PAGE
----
In the video, she prances around on stage in a rhinestone encrusted cowboy hat at a biker bar — you can imagine some of those grizzled guys batting an eyelash at what’s about to come — and then, suddenly, Roan lets loose with drag queens Porkchop and Meatball and a posse of harness-clad leather daddies. Midwest princess reborn!

“I think what this project is honoring is that inner child of mine and proving to her that she deserves to be that version and that she does exist,” Roan says.

Outside of immersing herself in the freewheeling L.A. life, it was opening up for U.K. pop-rock artist Declan McKenna, whose spectrum of queer sexuality is ever-changing, in 2018.

“I was so jealous of them, because they had glitter on their faces every night, and they threw balloons in the audiences and they were jumping off amps and speakers and everyone was screaming,” she says. “There’s no reason to be doing this job if it doesn’t feel like that.”

“I love seeing other queer artists, of course, and I love talking to them,” she adds. “I feel like there’s a little alliance with all the queer girlies. I was literally talking to Reneé Rapp this morning, and then Hayley Kiyoko and I are friends.”

In regards to her own musical journey, Roan attributes attending summer camp at Interlochen in Michigan, a place that “literally changed my life,” to a pivotal professional breakthrough.

“I’ve never met creative kids before that camp, and it changed my trajectory forever,” she says. “I’d never been with other songwriters before in my life that were my age. Everyone was a fucking hippie, and I’m from Trump country. I’m from a heavily church background, and this is not that. There were kids from all over the world there. It was just so inspiring.”

The song she wrote at Interlochen, “Die Young,” ended up being the most significant in her professional career as a recording artist, when “a few months later, I was sought out by record labels and six months later got signed for five years.” She was only 17 and already picked up by a major label (after Atlantic Records dropped her in 2020, she released her full-length debut on Island Records).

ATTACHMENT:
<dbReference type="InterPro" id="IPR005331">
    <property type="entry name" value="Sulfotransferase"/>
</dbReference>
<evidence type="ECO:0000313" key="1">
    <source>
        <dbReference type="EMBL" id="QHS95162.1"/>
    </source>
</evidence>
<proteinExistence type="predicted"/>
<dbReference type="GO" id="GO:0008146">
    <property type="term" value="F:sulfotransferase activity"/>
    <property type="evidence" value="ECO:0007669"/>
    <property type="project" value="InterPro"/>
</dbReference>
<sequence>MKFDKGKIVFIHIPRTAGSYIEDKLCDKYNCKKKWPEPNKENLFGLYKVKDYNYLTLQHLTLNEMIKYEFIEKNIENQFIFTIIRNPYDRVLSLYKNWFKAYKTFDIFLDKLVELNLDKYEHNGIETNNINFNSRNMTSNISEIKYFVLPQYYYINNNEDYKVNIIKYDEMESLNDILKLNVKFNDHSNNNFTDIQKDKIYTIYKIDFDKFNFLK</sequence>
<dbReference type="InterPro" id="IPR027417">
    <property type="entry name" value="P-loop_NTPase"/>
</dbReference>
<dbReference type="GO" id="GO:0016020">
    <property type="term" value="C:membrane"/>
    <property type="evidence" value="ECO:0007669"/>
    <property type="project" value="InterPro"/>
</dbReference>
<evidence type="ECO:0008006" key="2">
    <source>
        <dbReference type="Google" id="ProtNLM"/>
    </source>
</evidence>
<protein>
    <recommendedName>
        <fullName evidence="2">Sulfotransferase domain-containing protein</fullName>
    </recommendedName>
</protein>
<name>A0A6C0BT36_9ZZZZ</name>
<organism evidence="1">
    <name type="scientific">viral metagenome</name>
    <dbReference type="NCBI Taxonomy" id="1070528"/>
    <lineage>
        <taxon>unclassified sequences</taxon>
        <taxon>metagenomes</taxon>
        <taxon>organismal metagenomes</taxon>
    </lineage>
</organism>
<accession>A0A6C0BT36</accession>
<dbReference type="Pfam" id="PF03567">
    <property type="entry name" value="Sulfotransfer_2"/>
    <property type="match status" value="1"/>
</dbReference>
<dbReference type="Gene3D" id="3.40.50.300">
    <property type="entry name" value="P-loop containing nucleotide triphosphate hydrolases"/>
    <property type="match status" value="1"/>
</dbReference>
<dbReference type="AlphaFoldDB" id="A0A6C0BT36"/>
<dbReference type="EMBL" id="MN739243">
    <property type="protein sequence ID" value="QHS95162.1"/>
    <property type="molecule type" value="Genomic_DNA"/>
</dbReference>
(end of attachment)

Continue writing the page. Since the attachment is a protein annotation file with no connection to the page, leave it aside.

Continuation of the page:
“Die Young” was released as the first single from her 2018 EP, “School Nights,” an era in her career that she describes as “dark alt-pop girl vibe.”

“That was really just not fun. Gay clubs are much more fun than straight clubs,” she says.

The stage isn’t just her playground, though. Even now at 25, just a few years into her career, Roan knows the power of her platform, and she knows how to use it as a queer artist.

“I know for my project, I am very adamant about giving back to the queer community,” she says, “and I think that is what I encourage to other artists, whether they’re queer or not, just giving back to the community that supports them so much, whether that be by lowering ticket prices to what they can, or lowering merch prices to what they can, or donating a portion of every ticket or doing charity events. I think that’s the most important part, because no one’s going to stand up for queer people. It’s got to be us. We have to support each other. We have to do mutual aid funding and mutual safe spaces.”

Proceeds from every ticket sold on her tour are going to For The Gworls, a Black- and trans-led charity based in New York. As for her openers, she’s sharing the stage with those who have inspired her — drag queens. Three Detroit queens, ANTI, Perry Dox and Aphrodite, opened for her at St. Andrews. At the show, Roan pointed people to their Venmos so they could tip them.

Whether that’s the drag queens onstage or queer pop peers like Kiyoko and Fletcher, Roan is one with the “little pop girlies” now — a phrase it’s hard to imagine her even thinking about using when “Die Young” came out.

But in Detroit, freer to be herself in all her aspirational queer glory, a different artist emerged. It was clear that night Roan hadn’t just accomplished what she was inspired by McKenna to do — “I feel like I was put on this earth to throw fun parties” — but she made that party seem like a homecoming for anyone who also knows the feeling of wanting to break free.

“I feel really at peace, which is something that I didn’t really know I would feel,” Roan says. “But I just feel gratitude and peace. I’m proud that I kept going through all of the part-time jobs, through being dropped by a label, through all the breakups, through all the times my bank account was nearly empty. I think as long as I’m literally putting on shows that make people happy, or playing music that makes people feel seen and heard, I can’t ask for anything else.”

Chris Azzopardi is the Editorial Director of Pride Source Media Group and Q Syndicate, the national LGBTQ+ wire service. He has interviewed a multitude of superstars, including Cher, Meryl Streep, Mariah Carey and Beyoncé. His work has also appeared in The New York Times, Vanity Fair, GQ and Billboard. Reach him via Twitter @chrisazzopardi.